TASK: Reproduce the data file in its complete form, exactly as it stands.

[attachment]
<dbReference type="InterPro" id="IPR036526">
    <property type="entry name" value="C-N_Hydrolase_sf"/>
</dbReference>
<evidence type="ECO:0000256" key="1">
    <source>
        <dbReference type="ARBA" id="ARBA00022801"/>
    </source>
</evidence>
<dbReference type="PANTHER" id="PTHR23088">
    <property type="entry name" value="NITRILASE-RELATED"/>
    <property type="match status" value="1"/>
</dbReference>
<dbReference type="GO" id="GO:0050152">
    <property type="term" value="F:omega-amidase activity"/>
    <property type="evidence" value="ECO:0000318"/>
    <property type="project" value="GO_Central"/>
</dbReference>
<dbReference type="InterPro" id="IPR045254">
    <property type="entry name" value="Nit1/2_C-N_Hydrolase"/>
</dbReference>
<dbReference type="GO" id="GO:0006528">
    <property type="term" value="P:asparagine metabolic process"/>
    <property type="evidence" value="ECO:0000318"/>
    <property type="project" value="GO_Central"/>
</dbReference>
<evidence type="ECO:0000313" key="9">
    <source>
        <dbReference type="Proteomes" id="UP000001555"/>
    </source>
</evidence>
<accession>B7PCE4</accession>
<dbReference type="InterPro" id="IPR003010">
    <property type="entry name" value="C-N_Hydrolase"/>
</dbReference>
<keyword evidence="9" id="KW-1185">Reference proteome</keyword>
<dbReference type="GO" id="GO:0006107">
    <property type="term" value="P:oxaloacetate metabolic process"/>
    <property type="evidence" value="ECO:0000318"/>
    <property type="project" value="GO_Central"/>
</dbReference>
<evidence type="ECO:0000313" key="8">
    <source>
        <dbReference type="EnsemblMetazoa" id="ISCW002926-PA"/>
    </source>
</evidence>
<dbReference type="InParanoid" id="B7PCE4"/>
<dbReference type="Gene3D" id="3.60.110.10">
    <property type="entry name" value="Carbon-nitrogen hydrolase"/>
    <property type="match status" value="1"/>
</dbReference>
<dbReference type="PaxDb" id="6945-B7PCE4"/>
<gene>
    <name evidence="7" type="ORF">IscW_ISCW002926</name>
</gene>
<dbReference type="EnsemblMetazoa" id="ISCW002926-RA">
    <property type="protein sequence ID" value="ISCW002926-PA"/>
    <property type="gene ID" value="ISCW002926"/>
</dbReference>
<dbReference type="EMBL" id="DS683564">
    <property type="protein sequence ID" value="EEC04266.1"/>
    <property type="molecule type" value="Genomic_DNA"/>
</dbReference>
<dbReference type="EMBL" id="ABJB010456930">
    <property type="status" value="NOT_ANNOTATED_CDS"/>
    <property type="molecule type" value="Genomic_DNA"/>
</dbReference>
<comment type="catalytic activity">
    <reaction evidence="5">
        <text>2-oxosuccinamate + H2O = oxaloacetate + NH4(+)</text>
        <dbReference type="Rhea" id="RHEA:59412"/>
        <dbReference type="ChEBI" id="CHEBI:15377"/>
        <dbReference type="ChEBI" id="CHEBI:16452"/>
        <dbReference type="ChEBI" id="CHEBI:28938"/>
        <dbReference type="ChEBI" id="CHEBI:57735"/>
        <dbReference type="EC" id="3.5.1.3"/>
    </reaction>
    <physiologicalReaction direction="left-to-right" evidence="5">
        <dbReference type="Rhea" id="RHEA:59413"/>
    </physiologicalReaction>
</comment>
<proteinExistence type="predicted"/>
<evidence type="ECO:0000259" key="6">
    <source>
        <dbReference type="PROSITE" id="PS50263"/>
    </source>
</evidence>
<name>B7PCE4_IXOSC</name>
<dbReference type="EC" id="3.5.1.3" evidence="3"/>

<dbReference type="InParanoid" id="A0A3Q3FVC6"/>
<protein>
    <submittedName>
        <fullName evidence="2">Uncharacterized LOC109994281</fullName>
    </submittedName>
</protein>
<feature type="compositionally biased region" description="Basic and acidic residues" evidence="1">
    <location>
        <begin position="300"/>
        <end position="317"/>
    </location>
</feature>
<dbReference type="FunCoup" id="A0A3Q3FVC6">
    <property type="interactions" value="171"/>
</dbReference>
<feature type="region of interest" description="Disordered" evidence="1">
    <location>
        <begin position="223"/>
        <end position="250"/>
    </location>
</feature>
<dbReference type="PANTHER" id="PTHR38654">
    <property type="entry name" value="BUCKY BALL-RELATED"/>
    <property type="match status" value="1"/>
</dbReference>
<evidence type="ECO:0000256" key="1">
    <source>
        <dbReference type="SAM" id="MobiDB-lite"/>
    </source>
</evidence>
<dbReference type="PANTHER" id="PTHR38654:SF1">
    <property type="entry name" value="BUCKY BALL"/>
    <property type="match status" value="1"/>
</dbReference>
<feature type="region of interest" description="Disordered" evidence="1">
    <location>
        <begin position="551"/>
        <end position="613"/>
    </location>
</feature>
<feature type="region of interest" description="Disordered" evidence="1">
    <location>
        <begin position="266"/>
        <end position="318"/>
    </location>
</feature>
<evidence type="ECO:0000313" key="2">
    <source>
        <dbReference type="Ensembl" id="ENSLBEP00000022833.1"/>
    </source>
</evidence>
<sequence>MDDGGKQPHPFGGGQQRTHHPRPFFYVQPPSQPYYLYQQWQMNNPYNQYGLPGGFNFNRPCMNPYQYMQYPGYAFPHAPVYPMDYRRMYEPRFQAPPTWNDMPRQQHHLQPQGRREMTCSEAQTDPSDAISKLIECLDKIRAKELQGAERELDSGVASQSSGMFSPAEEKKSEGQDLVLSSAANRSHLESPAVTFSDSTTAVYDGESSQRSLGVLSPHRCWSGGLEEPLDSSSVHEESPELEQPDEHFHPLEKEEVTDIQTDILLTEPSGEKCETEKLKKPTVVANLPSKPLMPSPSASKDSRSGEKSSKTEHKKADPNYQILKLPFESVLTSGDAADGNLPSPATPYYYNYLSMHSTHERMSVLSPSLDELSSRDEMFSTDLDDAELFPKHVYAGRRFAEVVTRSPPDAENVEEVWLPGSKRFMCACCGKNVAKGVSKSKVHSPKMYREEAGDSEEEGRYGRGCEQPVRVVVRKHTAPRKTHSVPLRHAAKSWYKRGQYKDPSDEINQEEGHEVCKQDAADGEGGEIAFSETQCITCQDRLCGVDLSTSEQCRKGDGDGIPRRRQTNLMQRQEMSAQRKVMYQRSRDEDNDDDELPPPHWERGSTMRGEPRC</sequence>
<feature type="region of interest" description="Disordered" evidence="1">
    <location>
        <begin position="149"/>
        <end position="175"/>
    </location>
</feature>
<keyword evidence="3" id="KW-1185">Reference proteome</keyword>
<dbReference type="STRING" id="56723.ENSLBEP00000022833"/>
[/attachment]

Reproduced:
<dbReference type="InterPro" id="IPR036526">
    <property type="entry name" value="C-N_Hydrolase_sf"/>
</dbReference>
<evidence type="ECO:0000256" key="1">
    <source>
        <dbReference type="ARBA" id="ARBA00022801"/>
    </source>
</evidence>
<dbReference type="PANTHER" id="PTHR23088">
    <property type="entry name" value="NITRILASE-RELATED"/>
    <property type="match status" value="1"/>
</dbReference>
<dbReference type="GO" id="GO:0050152">
    <property type="term" value="F:omega-amidase activity"/>
    <property type="evidence" value="ECO:0000318"/>
    <property type="project" value="GO_Central"/>
</dbReference>
<dbReference type="InterPro" id="IPR045254">
    <property type="entry name" value="Nit1/2_C-N_Hydrolase"/>
</dbReference>
<dbReference type="GO" id="GO:0006528">
    <property type="term" value="P:asparagine metabolic process"/>
    <property type="evidence" value="ECO:0000318"/>
    <property type="project" value="GO_Central"/>
</dbReference>
<evidence type="ECO:0000313" key="9">
    <source>
        <dbReference type="Proteomes" id="UP000001555"/>
    </source>
</evidence>
<accession>B7PCE4</accession>
<dbReference type="InterPro" id="IPR003010">
    <property type="entry name" value="C-N_Hydrolase"/>
</dbReference>
<keyword evidence="9" id="KW-1185">Reference proteome</keyword>
<dbReference type="GO" id="GO:0006107">
    <property type="term" value="P:oxaloacetate metabolic process"/>
    <property type="evidence" value="ECO:0000318"/>
    <property type="project" value="GO_Central"/>
</dbReference>
<evidence type="ECO:0000313" key="8">
    <source>
        <dbReference type="EnsemblMetazoa" id="ISCW002926-PA"/>
    </source>
</evidence>
<dbReference type="InParanoid" id="B7PCE4"/>
<dbReference type="Gene3D" id="3.60.110.10">
    <property type="entry name" value="Carbon-nitrogen hydrolase"/>
    <property type="match status" value="1"/>
</dbReference>
<dbReference type="PaxDb" id="6945-B7PCE4"/>
<gene>
    <name evidence="7" type="ORF">IscW_ISCW002926</name>
</gene>
<dbReference type="EnsemblMetazoa" id="ISCW002926-RA">
    <property type="protein sequence ID" value="ISCW002926-PA"/>
    <property type="gene ID" value="ISCW002926"/>
</dbReference>
<dbReference type="EMBL" id="DS683564">
    <property type="protein sequence ID" value="EEC04266.1"/>
    <property type="molecule type" value="Genomic_DNA"/>
</dbReference>
<dbReference type="EMBL" id="ABJB010456930">
    <property type="status" value="NOT_ANNOTATED_CDS"/>
    <property type="molecule type" value="Genomic_DNA"/>
</dbReference>
<comment type="catalytic activity">
    <reaction evidence="5">
        <text>2-oxosuccinamate + H2O = oxaloacetate + NH4(+)</text>
        <dbReference type="Rhea" id="RHEA:59412"/>
        <dbReference type="ChEBI" id="CHEBI:15377"/>
        <dbReference type="ChEBI" id="CHEBI:16452"/>
        <dbReference type="ChEBI" id="CHEBI:28938"/>
        <dbReference type="ChEBI" id="CHEBI:57735"/>
        <dbReference type="EC" id="3.5.1.3"/>
    </reaction>
    <physiologicalReaction direction="left-to-right" evidence="5">
        <dbReference type="Rhea" id="RHEA:59413"/>
    </physiologicalReaction>
</comment>
<proteinExistence type="predicted"/>
<evidence type="ECO:0000259" key="6">
    <source>
        <dbReference type="PROSITE" id="PS50263"/>
    </source>
</evidence>
<name>B7PCE4_IXOSC</name>
<dbReference type="EC" id="3.5.1.3" evidence="3"/>

<dbReference type="InParanoid" id="A0A3Q3FVC6"/>
<protein>
    <submittedName>
        <fullName evidence="2">Uncharacterized LOC109994281</fullName>
    </submittedName>
</protein>
<feature type="compositionally biased region" description="Basic and acidic residues" evidence="1">
    <location>
        <begin position="300"/>
        <end position="317"/>
    </location>
</feature>
<dbReference type="FunCoup" id="A0A3Q3FVC6">
    <property type="interactions" value="171"/>
</dbReference>
<feature type="region of interest" description="Disordered" evidence="1">
    <location>
        <begin position="223"/>
        <end position="250"/>
    </location>
</feature>
<dbReference type="PANTHER" id="PTHR38654">
    <property type="entry name" value="BUCKY BALL-RELATED"/>
    <property type="match status" value="1"/>
</dbReference>
<evidence type="ECO:0000256" key="1">
    <source>
        <dbReference type="SAM" id="MobiDB-lite"/>
    </source>
</evidence>
<dbReference type="PANTHER" id="PTHR38654:SF1">
    <property type="entry name" value="BUCKY BALL"/>
    <property type="match status" value="1"/>
</dbReference>
<feature type="region of interest" description="Disordered" evidence="1">
    <location>
        <begin position="551"/>
        <end position="613"/>
    </location>
</feature>
<feature type="region of interest" description="Disordered" evidence="1">
    <location>
        <begin position="266"/>
        <end position="318"/>
    </location>
</feature>
<evidence type="ECO:0000313" key="2">
    <source>
        <dbReference type="Ensembl" id="ENSLBEP00000022833.1"/>
    </source>
</evidence>
<sequence>MDDGGKQPHPFGGGQQRTHHPRPFFYVQPPSQPYYLYQQWQMNNPYNQYGLPGGFNFNRPCMNPYQYMQYPGYAFPHAPVYPMDYRRMYEPRFQAPPTWNDMPRQQHHLQPQGRREMTCSEAQTDPSDAISKLIECLDKIRAKELQGAERELDSGVASQSSGMFSPAEEKKSEGQDLVLSSAANRSHLESPAVTFSDSTTAVYDGESSQRSLGVLSPHRCWSGGLEEPLDSSSVHEESPELEQPDEHFHPLEKEEVTDIQTDILLTEPSGEKCETEKLKKPTVVANLPSKPLMPSPSASKDSRSGEKSSKTEHKKADPNYQILKLPFESVLTSGDAADGNLPSPATPYYYNYLSMHSTHERMSVLSPSLDELSSRDEMFSTDLDDAELFPKHVYAGRRFAEVVTRSPPDAENVEEVWLPGSKRFMCACCGKNVAKGVSKSKVHSPKMYREEAGDSEEEGRYGRGCEQPVRVVVRKHTAPRKTHSVPLRHAAKSWYKRGQYKDPSDEINQEEGHEVCKQDAADGEGGEIAFSETQCITCQDRLCGVDLSTSEQCRKGDGDGIPRRRQTNLMQRQEMSAQRKVMYQRSRDEDNDDDELPPPHWERGSTMRGEPRC</sequence>
<feature type="region of interest" description="Disordered" evidence="1">
    <location>
        <begin position="149"/>
        <end position="175"/>
    </location>
</feature>
<keyword evidence="3" id="KW-1185">Reference proteome</keyword>
<dbReference type="STRING" id="56723.ENSLBEP00000022833"/>